```math



\begin{array}{ll}



\mathrm{vec} \mathbf A \mid \Sigma, \theta , \lambda, \mathcal Y_T



\sim \mathcal N \left(\mathrm{vec}\widetilde{\mathbf A}(\theta,\lambda),\Sigma \otimes



V(\theta,\lambda)^{1}\right) & \qquad\qquad\textrm{(Q2a)}\\



\Sigma \mid \theta, \lambda, \mathcal Y_T \sim



\mathcal{IW} \left( (\lambda+1) T~\widetilde{\Sigma}(\theta,\lambda),(\lambda+1)Tmpm\right) & \qquad\qquad\textrm{(Q2b)}



\end{array}



```



where:



```math



\begin{array}{ll}



\widetilde{\mathbf A}(\theta,\lambda) = V(\theta,\lambda)^{1}\left( \lambda T~\Gamma_{ZY}(\theta)+Z'Y\right)



& \qquad\qquad\textrm{(Q1a)}\\



\widetilde{\Sigma}(\theta,\lambda) = \frac{1}{(1+\lambda)T}



\left[ \lambda T~\Gamma_{YY}(\theta) + Y'Y  \left(\lambda T~\Gamma _{YZ}(\theta)



+Y'Z\right) V(\theta,\lambda)^{1}\left(



\lambda T~\Gamma_{ZY}(\theta)+Z'Y\right)\right] & \qquad\qquad\textrm{(Q1b)}



\end{array}



```



with:



```math



V(\theta,\lambda) = \lambda T~\Gamma_{ZZ}(\theta) +Z'Z



```



The posterior mean of $`\mathbf A`$ is a convex combination of $`A^*(\theta)`$, the prior mean, and of the OLS estimate of $`\mathbf A`$. When $`\lambda`$ goes to infinity the posterior mean shrinks towards the prior mean, *ie* the projection of the DSGE model onto the VAR($`p`$). We do not have a closed form expression for the joint posterior density of $`\theta`$ and $`\lambda`$ (the second term on the right hand side of (Q3)). So the posterior distribution of $`(\theta,\lambda)`$ is recovered from an MCMC algorithm, as described in Del Negro and Schorfheide, except that we do estimate $`\lambda`$ jointly with the deep parameters $`\theta`$.









# Estimation of a DSGEVAR model with Dynare






## Up to version 4.1.x






The estimation of a DSGEVAR model instead of a DSGE model is triggered by using the keyword `dsge_prior_weight` in the list of declared parameters. This parameter name is the Dynare word for $`\lambda`$. If `dsge_prior_weight` is a parameter, Dynare understands that the user wants to estimate a DSGEVAR model using the DSGE model declared in the same file as a prior for a VAR model. The number of lags is four by default and can be changed by adding, for instance, the following line of code:



```matlab



options_.varlag = 12;



```



before the `estimation` command. The weight of the DSGE prior can be:



1. Calibrated to a positive real number (greater than $`\frac{mp+m}{T}`$) or to `Inf` ($`\lambda=\infty`$ case).



2. Estimated jointly with the deep parameters. In this case, a prior density has to be defined in the `estimated_params` block with the usual syntax. An example where the estimation of $`\lambda`$ is implemented is given in Adjemian DarracqPariès and Moyen (2008).









## Version 4.2.x and following






The estimation of a DSGEVAR model instead of a DSGE model is triggered by using the keyword `dsge_var` in the `estimation` command. If the weight of the DSGE prior is calibrated (as in Del Negro and Schorfheide (2004)) the calibrated value for $`\lambda`$ must be supplied to the `estimation` command as follows:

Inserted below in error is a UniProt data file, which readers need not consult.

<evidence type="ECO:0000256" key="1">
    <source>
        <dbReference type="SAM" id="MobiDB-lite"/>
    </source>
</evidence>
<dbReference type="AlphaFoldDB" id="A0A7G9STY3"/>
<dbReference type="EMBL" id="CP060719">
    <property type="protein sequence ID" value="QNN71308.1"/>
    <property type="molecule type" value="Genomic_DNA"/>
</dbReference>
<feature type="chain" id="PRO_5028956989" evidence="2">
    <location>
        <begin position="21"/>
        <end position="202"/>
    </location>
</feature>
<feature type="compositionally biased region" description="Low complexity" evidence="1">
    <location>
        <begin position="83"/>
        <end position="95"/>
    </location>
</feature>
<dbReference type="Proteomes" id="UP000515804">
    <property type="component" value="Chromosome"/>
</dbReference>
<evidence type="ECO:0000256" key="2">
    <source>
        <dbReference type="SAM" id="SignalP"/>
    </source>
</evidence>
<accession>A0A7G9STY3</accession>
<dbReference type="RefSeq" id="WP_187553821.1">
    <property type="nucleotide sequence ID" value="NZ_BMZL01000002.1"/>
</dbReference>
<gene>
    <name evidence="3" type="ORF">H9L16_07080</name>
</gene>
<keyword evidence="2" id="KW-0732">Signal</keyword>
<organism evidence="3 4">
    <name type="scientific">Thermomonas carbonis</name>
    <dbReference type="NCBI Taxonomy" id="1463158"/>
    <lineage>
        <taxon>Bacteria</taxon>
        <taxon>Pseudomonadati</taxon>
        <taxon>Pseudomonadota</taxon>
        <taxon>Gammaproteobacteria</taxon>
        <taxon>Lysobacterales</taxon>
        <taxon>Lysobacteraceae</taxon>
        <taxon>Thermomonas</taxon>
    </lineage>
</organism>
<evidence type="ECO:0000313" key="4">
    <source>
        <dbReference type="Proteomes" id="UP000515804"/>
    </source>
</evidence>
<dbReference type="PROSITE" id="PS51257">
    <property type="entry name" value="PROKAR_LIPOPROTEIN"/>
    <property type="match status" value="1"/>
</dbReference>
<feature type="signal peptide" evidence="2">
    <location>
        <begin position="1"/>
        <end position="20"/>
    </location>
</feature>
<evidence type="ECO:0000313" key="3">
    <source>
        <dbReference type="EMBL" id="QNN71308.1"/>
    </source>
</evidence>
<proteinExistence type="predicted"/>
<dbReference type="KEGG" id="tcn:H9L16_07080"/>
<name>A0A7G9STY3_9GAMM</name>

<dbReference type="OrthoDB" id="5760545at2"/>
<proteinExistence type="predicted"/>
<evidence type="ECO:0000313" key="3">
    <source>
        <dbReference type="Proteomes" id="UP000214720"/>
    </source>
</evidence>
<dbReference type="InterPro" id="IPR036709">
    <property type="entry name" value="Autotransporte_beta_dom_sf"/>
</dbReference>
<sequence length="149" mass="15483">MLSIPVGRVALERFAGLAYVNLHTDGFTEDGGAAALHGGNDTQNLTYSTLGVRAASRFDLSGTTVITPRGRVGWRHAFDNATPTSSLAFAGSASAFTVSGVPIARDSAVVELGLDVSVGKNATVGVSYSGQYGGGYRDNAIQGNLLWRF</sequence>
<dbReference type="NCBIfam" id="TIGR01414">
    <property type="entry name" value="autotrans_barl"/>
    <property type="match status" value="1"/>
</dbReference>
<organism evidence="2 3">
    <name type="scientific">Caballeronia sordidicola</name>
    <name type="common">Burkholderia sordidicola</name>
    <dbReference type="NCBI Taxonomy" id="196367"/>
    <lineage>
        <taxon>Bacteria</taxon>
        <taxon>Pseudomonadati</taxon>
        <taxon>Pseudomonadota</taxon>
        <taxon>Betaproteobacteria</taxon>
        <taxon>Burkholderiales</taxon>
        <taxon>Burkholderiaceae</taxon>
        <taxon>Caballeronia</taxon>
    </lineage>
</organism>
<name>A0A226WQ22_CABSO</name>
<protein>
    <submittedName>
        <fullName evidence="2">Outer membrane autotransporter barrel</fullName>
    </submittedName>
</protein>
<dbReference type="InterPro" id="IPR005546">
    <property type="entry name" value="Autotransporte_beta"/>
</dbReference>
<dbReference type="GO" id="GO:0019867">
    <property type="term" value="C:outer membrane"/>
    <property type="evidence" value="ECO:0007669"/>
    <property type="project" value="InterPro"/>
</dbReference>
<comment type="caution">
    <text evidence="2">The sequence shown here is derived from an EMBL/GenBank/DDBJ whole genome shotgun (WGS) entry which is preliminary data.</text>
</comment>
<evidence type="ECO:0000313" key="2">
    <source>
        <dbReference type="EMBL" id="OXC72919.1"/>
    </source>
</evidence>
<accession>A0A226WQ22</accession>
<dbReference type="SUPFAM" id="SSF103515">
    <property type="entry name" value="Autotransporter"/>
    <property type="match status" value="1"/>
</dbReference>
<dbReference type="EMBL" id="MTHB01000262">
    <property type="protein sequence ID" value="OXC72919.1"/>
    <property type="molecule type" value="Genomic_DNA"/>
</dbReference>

```example



estimation(..., dsge_var = 1.4, ...);



```



The DSGE prior weight has to be a real positive number or plus infinity. If the weight of the DSGE prior is estimated (as in Adjemian, DarracqPariès, and Moyen (2008)), the prior of $`\lambda`$ must be defined in the `estimated_params` block, as follows:



```example



estimated_params;



...



dsge_prior_weight, uniform_pdf, , , 0, 2;



...



end;






estimation(..., dsge_var, ...);



```






The number of lags of the VAR model is four by default and can be changed by using the option `dsge_varlag` in the `estimation` command, for instance:



```



estimation(..., dsge_var, dsge_varlag=12, ...);



```









## Example






### Up to version 4.1.x






First run the file [simul_hybrid.mod](https://git.dynare.org/snippets/2) to create a data set from a new keynesian model with an hybrid Phillips curve. Second run the file [bvar_forward.mod](https://git.dynare.org/snippets/1) to estimate the DSGEVAR model (where the DSGE prior is a new keynesian model with an hybrid Phillips curve). The second file is self documented.






### Version 4.2.x and following






Examples are in the tests directory of the (git) master repository [here](https://git.dynare.org/Dynare/dynare/tree/master/tests/dsgevar).









# References






* Adjemian, S., DarracqPariès, M. and S. Moyen (2008). *Towards a monetary policy evaluation framework*. [ECB Working paper 942](http://www.ecb.int/pub/pdf/scpwps/ecbwp942.pdf)






* Del Negro, M., and F. Schorfheide (2004). *Priors from General Equilibrium Models for VARs*, in International Economic Review, 45(2), 643–673.






* Del Negro, M., F. Schorfheide, F. Smets, and R. Wouters (2007). *On the Fit of New Keynesian Models*, in Journal of Business and Economic Statistics, 25(2), 123162.






* Tiao, G. C., and A. Zellner (1964). *Bayes Theorem and the Use of Prior Knowledge in Regression Analysis*, Biometrika, 51(162), 219–230.






* Zellner, A. (1971). *An Introduction to Bayesian Inference in Econometrics*. John Wiley & Sons.